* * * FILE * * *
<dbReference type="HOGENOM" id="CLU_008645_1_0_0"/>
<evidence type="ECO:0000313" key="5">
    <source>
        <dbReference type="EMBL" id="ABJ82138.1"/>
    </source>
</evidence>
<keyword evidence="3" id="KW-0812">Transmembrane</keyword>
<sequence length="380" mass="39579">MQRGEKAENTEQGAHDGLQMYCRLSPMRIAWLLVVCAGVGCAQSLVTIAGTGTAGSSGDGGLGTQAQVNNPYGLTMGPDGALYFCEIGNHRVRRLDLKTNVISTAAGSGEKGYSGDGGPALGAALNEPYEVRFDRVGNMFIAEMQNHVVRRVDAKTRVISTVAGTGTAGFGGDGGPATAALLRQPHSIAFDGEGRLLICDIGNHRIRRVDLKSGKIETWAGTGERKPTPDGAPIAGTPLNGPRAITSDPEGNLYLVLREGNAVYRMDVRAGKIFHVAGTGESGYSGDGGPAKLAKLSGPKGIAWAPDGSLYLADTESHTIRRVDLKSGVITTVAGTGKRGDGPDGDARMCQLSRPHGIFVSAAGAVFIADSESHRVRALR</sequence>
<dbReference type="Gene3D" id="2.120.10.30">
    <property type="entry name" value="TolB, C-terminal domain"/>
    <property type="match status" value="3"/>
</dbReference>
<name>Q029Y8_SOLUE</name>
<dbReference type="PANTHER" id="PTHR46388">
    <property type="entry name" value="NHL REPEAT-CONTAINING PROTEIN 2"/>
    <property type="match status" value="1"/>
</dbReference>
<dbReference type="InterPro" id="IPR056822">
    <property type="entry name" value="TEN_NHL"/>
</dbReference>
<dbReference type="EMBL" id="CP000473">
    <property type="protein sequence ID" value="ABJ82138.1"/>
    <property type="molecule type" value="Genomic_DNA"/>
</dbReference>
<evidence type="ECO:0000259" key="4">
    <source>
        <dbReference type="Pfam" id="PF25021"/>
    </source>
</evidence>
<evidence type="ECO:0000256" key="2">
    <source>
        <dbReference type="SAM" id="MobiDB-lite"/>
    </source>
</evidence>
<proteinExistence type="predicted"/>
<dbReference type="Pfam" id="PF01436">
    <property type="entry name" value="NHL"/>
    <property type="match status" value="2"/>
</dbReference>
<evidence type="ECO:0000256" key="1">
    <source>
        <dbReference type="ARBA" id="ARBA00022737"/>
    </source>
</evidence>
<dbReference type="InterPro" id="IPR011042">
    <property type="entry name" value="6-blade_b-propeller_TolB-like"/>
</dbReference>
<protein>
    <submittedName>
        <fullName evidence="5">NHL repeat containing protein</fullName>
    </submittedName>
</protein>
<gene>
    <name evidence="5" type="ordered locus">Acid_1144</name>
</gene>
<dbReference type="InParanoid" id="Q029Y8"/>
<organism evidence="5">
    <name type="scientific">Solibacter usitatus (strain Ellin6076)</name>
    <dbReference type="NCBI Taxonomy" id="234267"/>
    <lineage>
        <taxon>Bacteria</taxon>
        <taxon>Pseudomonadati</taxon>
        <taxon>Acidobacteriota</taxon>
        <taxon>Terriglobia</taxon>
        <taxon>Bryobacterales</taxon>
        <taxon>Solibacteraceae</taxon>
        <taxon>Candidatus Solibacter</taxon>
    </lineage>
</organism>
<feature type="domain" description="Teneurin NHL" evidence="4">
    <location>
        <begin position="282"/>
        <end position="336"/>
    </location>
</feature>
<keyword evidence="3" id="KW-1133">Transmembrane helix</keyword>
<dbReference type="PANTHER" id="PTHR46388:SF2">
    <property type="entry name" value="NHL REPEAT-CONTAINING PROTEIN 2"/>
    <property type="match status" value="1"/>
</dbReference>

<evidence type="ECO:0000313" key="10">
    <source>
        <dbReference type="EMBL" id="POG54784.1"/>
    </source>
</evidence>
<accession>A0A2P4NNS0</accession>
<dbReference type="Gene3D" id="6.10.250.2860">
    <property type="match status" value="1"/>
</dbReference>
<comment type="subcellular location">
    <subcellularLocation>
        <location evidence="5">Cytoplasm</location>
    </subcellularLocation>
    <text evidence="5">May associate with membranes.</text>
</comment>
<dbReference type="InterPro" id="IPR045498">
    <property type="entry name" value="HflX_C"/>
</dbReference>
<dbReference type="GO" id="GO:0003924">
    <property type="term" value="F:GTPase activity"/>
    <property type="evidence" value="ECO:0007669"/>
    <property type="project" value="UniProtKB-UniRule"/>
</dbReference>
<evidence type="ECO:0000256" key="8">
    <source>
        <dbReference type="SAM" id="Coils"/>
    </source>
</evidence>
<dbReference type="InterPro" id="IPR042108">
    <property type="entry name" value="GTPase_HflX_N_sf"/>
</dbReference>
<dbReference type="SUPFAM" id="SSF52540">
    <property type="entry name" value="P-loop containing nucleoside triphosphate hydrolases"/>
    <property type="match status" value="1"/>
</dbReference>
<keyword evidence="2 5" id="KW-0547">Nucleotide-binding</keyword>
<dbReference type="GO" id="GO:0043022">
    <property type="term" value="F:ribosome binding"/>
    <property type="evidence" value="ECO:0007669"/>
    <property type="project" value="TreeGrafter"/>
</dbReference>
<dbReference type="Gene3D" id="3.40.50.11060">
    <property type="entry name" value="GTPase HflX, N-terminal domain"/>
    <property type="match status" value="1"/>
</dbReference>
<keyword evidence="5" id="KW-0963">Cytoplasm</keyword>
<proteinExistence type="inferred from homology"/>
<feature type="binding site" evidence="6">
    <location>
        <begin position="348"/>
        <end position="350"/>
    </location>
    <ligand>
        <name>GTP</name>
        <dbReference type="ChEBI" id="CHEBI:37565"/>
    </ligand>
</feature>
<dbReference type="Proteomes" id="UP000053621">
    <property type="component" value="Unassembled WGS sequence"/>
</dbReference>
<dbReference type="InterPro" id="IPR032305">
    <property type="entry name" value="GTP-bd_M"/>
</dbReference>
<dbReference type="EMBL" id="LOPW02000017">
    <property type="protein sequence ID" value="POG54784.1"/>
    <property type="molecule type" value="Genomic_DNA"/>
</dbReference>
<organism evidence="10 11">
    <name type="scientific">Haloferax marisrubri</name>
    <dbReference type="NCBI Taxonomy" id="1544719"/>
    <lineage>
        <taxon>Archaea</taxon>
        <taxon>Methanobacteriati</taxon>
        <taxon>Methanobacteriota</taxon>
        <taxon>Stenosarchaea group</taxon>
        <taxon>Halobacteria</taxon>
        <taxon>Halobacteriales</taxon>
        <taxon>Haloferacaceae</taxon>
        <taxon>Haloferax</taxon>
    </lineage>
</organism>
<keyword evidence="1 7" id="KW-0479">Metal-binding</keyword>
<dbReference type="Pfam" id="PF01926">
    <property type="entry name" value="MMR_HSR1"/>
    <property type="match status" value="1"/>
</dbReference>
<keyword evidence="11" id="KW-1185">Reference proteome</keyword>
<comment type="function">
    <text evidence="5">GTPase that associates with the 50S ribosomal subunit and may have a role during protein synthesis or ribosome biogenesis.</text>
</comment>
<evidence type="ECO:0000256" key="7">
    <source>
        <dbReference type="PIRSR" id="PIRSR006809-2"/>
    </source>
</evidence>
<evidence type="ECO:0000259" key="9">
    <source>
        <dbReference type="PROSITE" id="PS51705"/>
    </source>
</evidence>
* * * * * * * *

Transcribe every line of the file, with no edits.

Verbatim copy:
<dbReference type="HOGENOM" id="CLU_008645_1_0_0"/>
<evidence type="ECO:0000313" key="5">
    <source>
        <dbReference type="EMBL" id="ABJ82138.1"/>
    </source>
</evidence>
<keyword evidence="3" id="KW-0812">Transmembrane</keyword>
<sequence length="380" mass="39579">MQRGEKAENTEQGAHDGLQMYCRLSPMRIAWLLVVCAGVGCAQSLVTIAGTGTAGSSGDGGLGTQAQVNNPYGLTMGPDGALYFCEIGNHRVRRLDLKTNVISTAAGSGEKGYSGDGGPALGAALNEPYEVRFDRVGNMFIAEMQNHVVRRVDAKTRVISTVAGTGTAGFGGDGGPATAALLRQPHSIAFDGEGRLLICDIGNHRIRRVDLKSGKIETWAGTGERKPTPDGAPIAGTPLNGPRAITSDPEGNLYLVLREGNAVYRMDVRAGKIFHVAGTGESGYSGDGGPAKLAKLSGPKGIAWAPDGSLYLADTESHTIRRVDLKSGVITTVAGTGKRGDGPDGDARMCQLSRPHGIFVSAAGAVFIADSESHRVRALR</sequence>
<dbReference type="Gene3D" id="2.120.10.30">
    <property type="entry name" value="TolB, C-terminal domain"/>
    <property type="match status" value="3"/>
</dbReference>
<name>Q029Y8_SOLUE</name>
<dbReference type="PANTHER" id="PTHR46388">
    <property type="entry name" value="NHL REPEAT-CONTAINING PROTEIN 2"/>
    <property type="match status" value="1"/>
</dbReference>
<dbReference type="InterPro" id="IPR056822">
    <property type="entry name" value="TEN_NHL"/>
</dbReference>
<dbReference type="EMBL" id="CP000473">
    <property type="protein sequence ID" value="ABJ82138.1"/>
    <property type="molecule type" value="Genomic_DNA"/>
</dbReference>
<evidence type="ECO:0000259" key="4">
    <source>
        <dbReference type="Pfam" id="PF25021"/>
    </source>
</evidence>
<evidence type="ECO:0000256" key="2">
    <source>
        <dbReference type="SAM" id="MobiDB-lite"/>
    </source>
</evidence>
<proteinExistence type="predicted"/>
<dbReference type="Pfam" id="PF01436">
    <property type="entry name" value="NHL"/>
    <property type="match status" value="2"/>
</dbReference>
<evidence type="ECO:0000256" key="1">
    <source>
        <dbReference type="ARBA" id="ARBA00022737"/>
    </source>
</evidence>
<dbReference type="InterPro" id="IPR011042">
    <property type="entry name" value="6-blade_b-propeller_TolB-like"/>
</dbReference>
<protein>
    <submittedName>
        <fullName evidence="5">NHL repeat containing protein</fullName>
    </submittedName>
</protein>
<gene>
    <name evidence="5" type="ordered locus">Acid_1144</name>
</gene>
<dbReference type="InParanoid" id="Q029Y8"/>
<organism evidence="5">
    <name type="scientific">Solibacter usitatus (strain Ellin6076)</name>
    <dbReference type="NCBI Taxonomy" id="234267"/>
    <lineage>
        <taxon>Bacteria</taxon>
        <taxon>Pseudomonadati</taxon>
        <taxon>Acidobacteriota</taxon>
        <taxon>Terriglobia</taxon>
        <taxon>Bryobacterales</taxon>
        <taxon>Solibacteraceae</taxon>
        <taxon>Candidatus Solibacter</taxon>
    </lineage>
</organism>
<feature type="domain" description="Teneurin NHL" evidence="4">
    <location>
        <begin position="282"/>
        <end position="336"/>
    </location>
</feature>
<keyword evidence="3" id="KW-1133">Transmembrane helix</keyword>
<dbReference type="PANTHER" id="PTHR46388:SF2">
    <property type="entry name" value="NHL REPEAT-CONTAINING PROTEIN 2"/>
    <property type="match status" value="1"/>
</dbReference>

<evidence type="ECO:0000313" key="10">
    <source>
        <dbReference type="EMBL" id="POG54784.1"/>
    </source>
</evidence>
<accession>A0A2P4NNS0</accession>
<dbReference type="Gene3D" id="6.10.250.2860">
    <property type="match status" value="1"/>
</dbReference>
<comment type="subcellular location">
    <subcellularLocation>
        <location evidence="5">Cytoplasm</location>
    </subcellularLocation>
    <text evidence="5">May associate with membranes.</text>
</comment>
<dbReference type="InterPro" id="IPR045498">
    <property type="entry name" value="HflX_C"/>
</dbReference>
<dbReference type="GO" id="GO:0003924">
    <property type="term" value="F:GTPase activity"/>
    <property type="evidence" value="ECO:0007669"/>
    <property type="project" value="UniProtKB-UniRule"/>
</dbReference>
<evidence type="ECO:0000256" key="8">
    <source>
        <dbReference type="SAM" id="Coils"/>
    </source>
</evidence>
<dbReference type="InterPro" id="IPR042108">
    <property type="entry name" value="GTPase_HflX_N_sf"/>
</dbReference>
<dbReference type="SUPFAM" id="SSF52540">
    <property type="entry name" value="P-loop containing nucleoside triphosphate hydrolases"/>
    <property type="match status" value="1"/>
</dbReference>
<keyword evidence="2 5" id="KW-0547">Nucleotide-binding</keyword>
<dbReference type="GO" id="GO:0043022">
    <property type="term" value="F:ribosome binding"/>
    <property type="evidence" value="ECO:0007669"/>
    <property type="project" value="TreeGrafter"/>
</dbReference>
<dbReference type="Gene3D" id="3.40.50.11060">
    <property type="entry name" value="GTPase HflX, N-terminal domain"/>
    <property type="match status" value="1"/>
</dbReference>
<keyword evidence="5" id="KW-0963">Cytoplasm</keyword>
<proteinExistence type="inferred from homology"/>
<feature type="binding site" evidence="6">
    <location>
        <begin position="348"/>
        <end position="350"/>
    </location>
    <ligand>
        <name>GTP</name>
        <dbReference type="ChEBI" id="CHEBI:37565"/>
    </ligand>
</feature>
<dbReference type="Proteomes" id="UP000053621">
    <property type="component" value="Unassembled WGS sequence"/>
</dbReference>
<dbReference type="InterPro" id="IPR032305">
    <property type="entry name" value="GTP-bd_M"/>
</dbReference>
<dbReference type="EMBL" id="LOPW02000017">
    <property type="protein sequence ID" value="POG54784.1"/>
    <property type="molecule type" value="Genomic_DNA"/>
</dbReference>
<organism evidence="10 11">
    <name type="scientific">Haloferax marisrubri</name>
    <dbReference type="NCBI Taxonomy" id="1544719"/>
    <lineage>
        <taxon>Archaea</taxon>
        <taxon>Methanobacteriati</taxon>
        <taxon>Methanobacteriota</taxon>
        <taxon>Stenosarchaea group</taxon>
        <taxon>Halobacteria</taxon>
        <taxon>Halobacteriales</taxon>
        <taxon>Haloferacaceae</taxon>
        <taxon>Haloferax</taxon>
    </lineage>
</organism>
<keyword evidence="1 7" id="KW-0479">Metal-binding</keyword>
<dbReference type="Pfam" id="PF01926">
    <property type="entry name" value="MMR_HSR1"/>
    <property type="match status" value="1"/>
</dbReference>
<keyword evidence="11" id="KW-1185">Reference proteome</keyword>
<comment type="function">
    <text evidence="5">GTPase that associates with the 50S ribosomal subunit and may have a role during protein synthesis or ribosome biogenesis.</text>
</comment>
<evidence type="ECO:0000256" key="7">
    <source>
        <dbReference type="PIRSR" id="PIRSR006809-2"/>
    </source>
</evidence>
<evidence type="ECO:0000259" key="9">
    <source>
        <dbReference type="PROSITE" id="PS51705"/>
    </source>
</evidence>